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If Tom Brady is retiring, he deserves a grander, more regal farewell

Tom Brady walks off the field after the Buccaneers lost on a last-second kick by the Rams in their playoff game Jan. 23.Mark LoMoglio/Associated Press

If Tom Brady truly is done with football, he deserves a better exit than what transpired on Saturday.

The greatest quarterback of all time, who won a record seven Super Bowl titles, who shattered every preconceived notion about athletes fading in their 40s, who became a cultural icon and married the world’s most successful supermodel, does not retire like that.

It was a clunky, awkward announcement, not befitting a GOAT. And it didn’t come from Brady himself.

It came at 2:30 p.m. on a Saturday afternoon, perhaps the time of the week that guarantees the least amount of buzz. It came on the same weekend of the NFL’s conference championship games, ensuring that Brady’s retirement would have been old news by the time the games ended on Sunday. And it came not from Brady or his marketing team, but from a tweet by ESPN reporters Adam Schefter and Jeff Darlington.

Within an hour, it began to unravel. Brady’s agent, Don Yee, said in a statement that “Tom will be the only person to express his plans with complete accuracy.” Brady’s TB12 brand deleted a tweet that honored Brady’s career. And Bucs GM Jason Licht told several reporters that Brady had called him Saturday afternoon, after the news had broken, to reiterate that Brady had not yet made up his mind about playing football in 2022.


That doesn’t mean ESPN’s report, which was later confirmed by the Globe’s Nicole Yang, is wrong. It hardly would be surprising if Brady decided to hang up his shoulder pads this offseason after 22 incredible seasons. He’s 44 years old, his children are getting older, he has a lifetime of off-field opportunities in front of him, and he has nothing left to prove in the NFL.

Like, literally nothing.

Brady has won nearly twice as many Super Bowls (seven) as any other quarterback (four). At 41, he became the first quarterback in his 40s to win a championship. He did it again at 43. He owns every major passing record. He is the only quarterback to author a 16-0 season. He left New England after 20 seasons and won a Super Bowl in his first year with the Buccaneers. He led the NFL in passing yards (5,316) and touchdowns (43) this season at age 44. He led the greatest comeback in American professional sports history, overcoming a 28-3 third-quarter deficit to defeat the Falcons in the Super Bowl.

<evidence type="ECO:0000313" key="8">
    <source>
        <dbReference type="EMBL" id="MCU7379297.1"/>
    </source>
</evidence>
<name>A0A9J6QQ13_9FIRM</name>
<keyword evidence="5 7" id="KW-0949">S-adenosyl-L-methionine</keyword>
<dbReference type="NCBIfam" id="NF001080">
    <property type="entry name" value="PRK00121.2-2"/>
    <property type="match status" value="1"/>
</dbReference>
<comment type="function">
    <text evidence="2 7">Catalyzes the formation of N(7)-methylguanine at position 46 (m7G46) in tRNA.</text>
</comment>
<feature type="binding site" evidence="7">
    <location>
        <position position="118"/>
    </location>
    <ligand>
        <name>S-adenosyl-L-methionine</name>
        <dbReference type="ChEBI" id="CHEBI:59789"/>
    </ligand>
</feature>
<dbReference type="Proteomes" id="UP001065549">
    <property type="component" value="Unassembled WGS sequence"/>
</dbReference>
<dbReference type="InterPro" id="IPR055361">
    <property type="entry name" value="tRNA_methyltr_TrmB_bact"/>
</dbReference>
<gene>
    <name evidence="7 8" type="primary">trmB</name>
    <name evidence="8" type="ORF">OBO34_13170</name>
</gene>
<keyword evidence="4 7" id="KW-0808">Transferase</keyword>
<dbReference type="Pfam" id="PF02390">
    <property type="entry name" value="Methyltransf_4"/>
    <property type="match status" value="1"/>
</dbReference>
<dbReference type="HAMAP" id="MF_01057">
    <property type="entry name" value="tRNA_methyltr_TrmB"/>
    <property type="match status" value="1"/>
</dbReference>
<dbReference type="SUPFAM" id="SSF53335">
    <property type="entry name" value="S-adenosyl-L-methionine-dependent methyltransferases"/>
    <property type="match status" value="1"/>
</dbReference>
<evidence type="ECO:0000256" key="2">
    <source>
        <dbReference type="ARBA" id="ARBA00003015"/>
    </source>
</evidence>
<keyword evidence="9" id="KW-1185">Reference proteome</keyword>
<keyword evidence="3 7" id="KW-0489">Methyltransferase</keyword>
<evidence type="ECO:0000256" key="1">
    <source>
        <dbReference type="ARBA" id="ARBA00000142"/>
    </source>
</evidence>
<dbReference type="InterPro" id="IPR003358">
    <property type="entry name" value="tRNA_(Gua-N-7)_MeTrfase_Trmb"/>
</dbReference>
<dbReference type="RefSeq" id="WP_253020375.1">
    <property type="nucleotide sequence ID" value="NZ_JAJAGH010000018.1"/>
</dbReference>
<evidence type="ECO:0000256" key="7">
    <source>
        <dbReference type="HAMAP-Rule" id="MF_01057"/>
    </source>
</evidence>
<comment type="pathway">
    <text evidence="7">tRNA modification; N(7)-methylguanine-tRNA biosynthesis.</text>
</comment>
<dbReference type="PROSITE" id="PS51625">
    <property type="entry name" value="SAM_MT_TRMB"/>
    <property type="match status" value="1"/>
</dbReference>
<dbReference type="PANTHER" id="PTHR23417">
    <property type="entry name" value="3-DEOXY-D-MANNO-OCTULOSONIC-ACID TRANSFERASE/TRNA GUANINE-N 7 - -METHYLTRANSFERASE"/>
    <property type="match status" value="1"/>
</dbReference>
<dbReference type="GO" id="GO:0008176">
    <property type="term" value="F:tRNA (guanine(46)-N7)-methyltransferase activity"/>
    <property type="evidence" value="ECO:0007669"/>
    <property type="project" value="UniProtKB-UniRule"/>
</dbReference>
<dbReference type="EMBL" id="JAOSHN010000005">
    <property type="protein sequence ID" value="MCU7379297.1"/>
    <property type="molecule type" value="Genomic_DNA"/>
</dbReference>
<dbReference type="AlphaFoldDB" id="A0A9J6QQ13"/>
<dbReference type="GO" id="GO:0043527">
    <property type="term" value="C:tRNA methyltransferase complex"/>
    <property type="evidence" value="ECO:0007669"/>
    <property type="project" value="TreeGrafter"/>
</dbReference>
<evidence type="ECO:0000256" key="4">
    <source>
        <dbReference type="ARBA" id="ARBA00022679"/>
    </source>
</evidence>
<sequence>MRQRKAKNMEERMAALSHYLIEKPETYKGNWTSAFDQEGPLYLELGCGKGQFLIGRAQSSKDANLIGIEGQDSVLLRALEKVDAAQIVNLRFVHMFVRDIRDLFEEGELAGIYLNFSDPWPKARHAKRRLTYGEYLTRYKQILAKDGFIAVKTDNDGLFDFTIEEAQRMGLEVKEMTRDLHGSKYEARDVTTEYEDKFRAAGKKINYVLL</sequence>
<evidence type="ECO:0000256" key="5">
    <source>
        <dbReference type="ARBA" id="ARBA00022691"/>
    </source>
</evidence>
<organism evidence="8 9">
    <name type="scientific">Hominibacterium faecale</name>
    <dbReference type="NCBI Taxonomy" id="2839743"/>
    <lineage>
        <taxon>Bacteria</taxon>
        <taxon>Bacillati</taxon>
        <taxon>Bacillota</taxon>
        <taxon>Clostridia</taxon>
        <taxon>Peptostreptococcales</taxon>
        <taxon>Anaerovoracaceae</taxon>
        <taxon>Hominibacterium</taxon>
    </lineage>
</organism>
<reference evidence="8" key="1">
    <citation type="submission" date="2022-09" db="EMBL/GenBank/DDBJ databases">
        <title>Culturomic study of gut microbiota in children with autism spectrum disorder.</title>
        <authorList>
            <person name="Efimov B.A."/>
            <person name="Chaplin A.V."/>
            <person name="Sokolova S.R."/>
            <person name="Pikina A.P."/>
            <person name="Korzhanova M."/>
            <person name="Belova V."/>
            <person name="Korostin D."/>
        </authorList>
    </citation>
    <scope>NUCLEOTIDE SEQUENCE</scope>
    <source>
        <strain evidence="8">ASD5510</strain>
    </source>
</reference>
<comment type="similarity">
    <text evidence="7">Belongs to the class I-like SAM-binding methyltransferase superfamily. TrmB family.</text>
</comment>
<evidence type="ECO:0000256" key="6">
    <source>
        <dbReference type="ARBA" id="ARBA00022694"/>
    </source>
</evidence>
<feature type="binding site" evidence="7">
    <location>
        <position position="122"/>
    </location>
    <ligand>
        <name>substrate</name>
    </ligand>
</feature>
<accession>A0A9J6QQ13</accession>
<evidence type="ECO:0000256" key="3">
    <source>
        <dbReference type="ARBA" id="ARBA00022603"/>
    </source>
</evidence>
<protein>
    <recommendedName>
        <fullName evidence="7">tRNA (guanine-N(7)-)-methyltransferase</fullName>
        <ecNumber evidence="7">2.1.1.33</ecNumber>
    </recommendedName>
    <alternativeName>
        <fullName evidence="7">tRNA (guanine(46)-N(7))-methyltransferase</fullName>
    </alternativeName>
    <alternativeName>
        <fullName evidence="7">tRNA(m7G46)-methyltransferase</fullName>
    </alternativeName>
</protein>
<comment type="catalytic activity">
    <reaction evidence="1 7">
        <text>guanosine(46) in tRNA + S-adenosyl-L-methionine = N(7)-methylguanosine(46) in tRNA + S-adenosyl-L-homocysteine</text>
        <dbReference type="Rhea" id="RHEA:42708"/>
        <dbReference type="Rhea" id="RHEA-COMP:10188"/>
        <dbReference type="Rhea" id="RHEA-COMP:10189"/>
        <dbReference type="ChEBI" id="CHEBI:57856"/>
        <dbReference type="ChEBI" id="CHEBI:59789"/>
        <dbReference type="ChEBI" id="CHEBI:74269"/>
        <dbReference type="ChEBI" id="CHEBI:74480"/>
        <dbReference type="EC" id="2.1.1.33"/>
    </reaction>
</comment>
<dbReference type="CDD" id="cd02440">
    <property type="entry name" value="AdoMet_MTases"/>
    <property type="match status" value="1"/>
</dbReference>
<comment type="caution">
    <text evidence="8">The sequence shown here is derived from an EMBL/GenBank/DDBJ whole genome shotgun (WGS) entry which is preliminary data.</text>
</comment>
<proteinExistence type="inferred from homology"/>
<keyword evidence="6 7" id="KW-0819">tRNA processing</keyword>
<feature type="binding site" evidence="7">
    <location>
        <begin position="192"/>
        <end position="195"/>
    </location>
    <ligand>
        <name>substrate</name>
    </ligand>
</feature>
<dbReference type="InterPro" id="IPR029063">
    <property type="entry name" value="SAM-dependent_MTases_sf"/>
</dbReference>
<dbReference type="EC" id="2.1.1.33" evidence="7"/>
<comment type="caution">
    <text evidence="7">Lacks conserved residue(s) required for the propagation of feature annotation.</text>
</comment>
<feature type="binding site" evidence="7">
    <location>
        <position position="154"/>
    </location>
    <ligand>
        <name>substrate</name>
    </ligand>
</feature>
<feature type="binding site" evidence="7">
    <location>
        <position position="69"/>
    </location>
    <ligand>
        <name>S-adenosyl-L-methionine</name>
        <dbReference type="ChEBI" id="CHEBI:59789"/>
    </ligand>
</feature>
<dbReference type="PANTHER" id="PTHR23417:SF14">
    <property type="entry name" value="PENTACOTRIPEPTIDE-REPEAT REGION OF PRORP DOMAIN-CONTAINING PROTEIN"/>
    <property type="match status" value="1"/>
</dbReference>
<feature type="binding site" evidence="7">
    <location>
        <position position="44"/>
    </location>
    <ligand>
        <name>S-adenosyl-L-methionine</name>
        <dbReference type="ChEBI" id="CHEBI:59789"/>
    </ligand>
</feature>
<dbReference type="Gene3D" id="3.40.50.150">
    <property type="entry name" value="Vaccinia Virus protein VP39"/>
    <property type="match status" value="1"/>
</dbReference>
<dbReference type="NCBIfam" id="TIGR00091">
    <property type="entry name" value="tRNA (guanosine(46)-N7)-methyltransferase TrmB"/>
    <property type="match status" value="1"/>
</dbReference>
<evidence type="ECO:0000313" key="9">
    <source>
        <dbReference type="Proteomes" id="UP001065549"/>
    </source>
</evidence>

So, no, it’s not a bad time to finally walk away from football. His one last goal, of playing through age 45, is still to be attained. But he has his health, his trophies, and all the money in the world. Might as well get out while you’re way, way ahead.

But he’s not going to go out like that.

He’s too PR savvy, and too culturally iconic, to let someone else control one of the biggest announcements of his lifetime. Brady is now a man with his own production unit, 199 Productions, and he creates his own 10-part documentaries. When he left the Patriots in March of 2020, he did it with a well-coordinated social media campaign. He first thanked the Patriots and their fans in a series of posts, and it wasn’t until the next day that Brady announced he would be joining the Buccaneers. If and when he does retire, it’s going to be slick, professional, and heartfelt. It’s not going to be done in an article on, without any comments from Brady himself.


He’s also not going to retire during the thick of football season. Were his retirement actually made official Saturday, he would have been the talk of all the pregame shows Sunday morning. But his announcement would have been forgotten by the time the conference championship games kicked off Sunday afternoon. By Monday, Brady’s retirement would be old news and out of the public consciousness.

“It would be a cold day in hell before Tommy Brady would retire the day before the championship games,” tweeted Charlie Weis, Brady’s offensive coordinator for his first three Super Bowl victories. “He would never want to be a distraction bringing attention to him and away from the games. It may be true, but ‘Come on Man!”

Brady said on his Let’s Go! podcast last week he’s going to decide soon, but “it’s not always about what I want. It’s about what we want as a family.” A decision from Brady is likely imminent. Brady received a $20 million signing bonus last year from Tampa Bay, but $15 million was deferred to Feb. 4, which is Friday. The Buccaneers almost certainly want to know Brady’s plans before then. If he retires, then the Bucs can keep not only the $15 million, but Brady actually owes them a repayment of another $1 million.


If Brady announces it this week, he’ll have the news cycle all to himself. By Wednesday, the conference championship games will be in the rearview mirror, and the Super Bowl will still be 10 days away. Perfect timing to fill the void with Brady’s big news.

As Weis acknowledged, it certainly wouldn’t be surprising if the news were true. The way everything went down Saturday had the feel of Brady being upset that he lost control of his biggest announcement. The statement from his agent, the tweet being deleted by TB12 and the reports that Brady called the Bucs to deny he had made a decision all had the feel of Brady doing his best to put the toothpaste back in the tube.

Brady deserves a grander, more regal retirement announcement. The way the news broke on Saturday is not befitting a man of his stature.

He deserves his own stage, and to announce it on his terms.

Ben Volin can be reached at